Inclusion is important, but there’s value in leaning into our differences; spaces focused on different identities within the LGBTQ world are critical to that goal. Fowlkes remembers growing up in Philadelphia and seeing parades celebrating the city’s ethnic groups: Pulaski Day for the Polish, Columbus Day for the Italians, St. Patrick’s Day for the Irish. “Why do you have all these parades? Because you all march together on the Fourth of July,” he says. “You can bring more to the plate if you’re secure, you’re proud of who you are. [Specialized Prides have] been a gateway for many people to be involved in the greater LGBT experience.”
One of the greatest criticisms of Capital Pride is its neglect of queer women and trans people. The Pride parade in particular is heavily weighted toward cisdudes. For years, the weekend’s big-ass opening party, co-sponsored by Brightest Young Things—the outlet that’s repeatedly run a “Guide for Straight Guys Getting Laid at Gay Pride”—has featured performers that are almost all cis gay men, drag queens, or straight women. (And for years, in accordance with our history, queer women have made their own spaces unsanctioned by Capital Pride proper.) 2013’s opening party, titled “Spandex,” was promoted with a close-up rendering of a superhero’s codpiece and included a special room for bears and otters—as if subcommunities of gay men were worthy of more individual attention than lesbians and queer women at large. (This year’s lineup, which includes Frenchie Davis, Mundy, and DJ Ca$$idy, looks a lot better.) The women’s parties that do exist often hinge on the same gender norms progressive queers are working to dismantle: wet T-shirt contests, pink and purple posters, and thin, hyper-feminine go-go dancers in bikinis.
There used to be an alternative. D.C. holds a proud honor in queer history: On April 24, 1993, it was the location of the first U.S. Dyke March. Organized by the New York-based Lesbian Avengers in conjunction with the next day’s gigantic gay rights rally on the Mall, the 20,000-person march from Dupont Circle to the White House and the Mall was said to be the largest lesbian demonstration in the history of the world. Video footage shows dykes marching with “AIDS Cure Now” and “Support Lesbian Political Prisoners” signs, holding off traffic with locked hands (the march was unpermitted), and spray-painting “Fuck Your Gender” onto a brick sidewalk. There were drumlines, dykes on bikes—both gas- and pedal-powered—and an Avenger-led fire-eating show in front of the White House. Queer women shouted “We’re dykes! We’re out! We’re out for power!” while queer men lining the streets held signs that read “Cocksuckers for Muffdivers.” And there were breasts. Lots of breasts. (It’s legal for women to go topless in D.C., but few take off their push-ups or pasties at today’s Capital Pride parade.)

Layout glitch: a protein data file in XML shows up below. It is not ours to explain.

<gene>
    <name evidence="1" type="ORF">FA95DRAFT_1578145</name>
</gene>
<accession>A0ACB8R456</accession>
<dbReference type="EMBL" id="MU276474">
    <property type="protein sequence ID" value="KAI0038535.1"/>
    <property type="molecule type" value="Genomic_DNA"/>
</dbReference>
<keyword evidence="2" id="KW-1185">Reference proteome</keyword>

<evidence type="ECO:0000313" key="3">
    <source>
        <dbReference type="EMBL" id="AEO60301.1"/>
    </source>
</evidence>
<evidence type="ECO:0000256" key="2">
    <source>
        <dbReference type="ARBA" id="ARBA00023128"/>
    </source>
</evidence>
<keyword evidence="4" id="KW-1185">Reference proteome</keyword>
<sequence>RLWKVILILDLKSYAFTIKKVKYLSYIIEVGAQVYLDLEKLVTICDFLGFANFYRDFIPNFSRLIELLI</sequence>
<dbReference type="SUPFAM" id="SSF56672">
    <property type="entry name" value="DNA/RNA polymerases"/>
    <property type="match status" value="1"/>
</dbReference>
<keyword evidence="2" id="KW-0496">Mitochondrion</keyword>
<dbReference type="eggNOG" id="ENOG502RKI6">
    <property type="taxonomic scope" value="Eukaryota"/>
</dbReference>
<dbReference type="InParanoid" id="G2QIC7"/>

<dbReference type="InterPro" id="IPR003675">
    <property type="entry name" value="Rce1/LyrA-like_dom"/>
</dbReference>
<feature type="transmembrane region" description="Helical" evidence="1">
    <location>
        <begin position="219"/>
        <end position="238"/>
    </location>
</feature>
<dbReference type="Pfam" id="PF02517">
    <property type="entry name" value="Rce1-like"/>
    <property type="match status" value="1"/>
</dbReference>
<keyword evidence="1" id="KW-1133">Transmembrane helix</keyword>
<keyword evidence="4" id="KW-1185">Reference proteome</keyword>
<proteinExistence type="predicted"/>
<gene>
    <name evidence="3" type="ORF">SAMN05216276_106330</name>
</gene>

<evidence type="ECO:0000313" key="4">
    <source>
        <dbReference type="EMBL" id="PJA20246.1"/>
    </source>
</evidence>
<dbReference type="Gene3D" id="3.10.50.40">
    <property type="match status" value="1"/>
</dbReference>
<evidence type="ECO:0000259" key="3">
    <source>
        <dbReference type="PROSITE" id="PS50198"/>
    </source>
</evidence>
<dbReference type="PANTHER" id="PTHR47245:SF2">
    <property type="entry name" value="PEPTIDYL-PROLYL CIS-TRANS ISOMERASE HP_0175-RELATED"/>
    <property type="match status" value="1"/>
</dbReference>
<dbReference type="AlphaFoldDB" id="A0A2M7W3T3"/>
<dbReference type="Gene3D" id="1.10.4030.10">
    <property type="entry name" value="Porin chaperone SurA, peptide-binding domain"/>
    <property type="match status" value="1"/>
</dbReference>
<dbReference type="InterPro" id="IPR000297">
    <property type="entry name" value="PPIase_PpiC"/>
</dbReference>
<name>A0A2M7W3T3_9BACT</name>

The Dyke March tradition continued in D.C. for more than a decade. Prominent trans and butch activist Leslie Feinberg spoke at 2005’s event, whose theme, “Thinking Outside the Boxes,” was meant to broaden the definition of “dyke” and acknowledge the growing number of nonbinary ways queer people name their genders and identities. Feinberg’s address recalled the diversity of the Stonewall rioters—they were black, white, Latin@, trans, cis, homeless, wealthy, lesbian, gay, bi, you name it—and called for marchers to stand in solidarity with Iraqis against American occupation: “In order to wage the broadest, most diverse struggle against capitalism and its wars for global empire, we have to unite to fight against all forms of oppression.”
In other words, the Dyke March was to today’s Capital Pride parade as an upside-down pink triangle is to a rainbow: It was unapologetically political, anti-assimilationist, and rooted in the reclamation of historical oppression. Its purpose was empowering queers, not creating a comfortable, one-size-fits-all spectacle. It wasn’t conducive to cutesy slogans and stickers that straight people could wear, too.
This first Dyke March spawned others around the country, including prominent marches in New York, San Francisco, and Chicago that still draw thousands each year. But D.C.’s Dyke March eventually sputtered out. “We endure many indignities in the name of solidarity, and showing up for D.C.’s annual Dyke March is one of my favorites,” read a post on the New Gay, a now-defunct local queer blog, in 2008, one of the last years of the D.C. Dyke March. “It’s smallish, underorganized, unfunded, and there’s nothing like boldly declaring to the [very gay] residents of Dupont Circle, ‘We’re Here, We’re Queer, Get Used To It!’”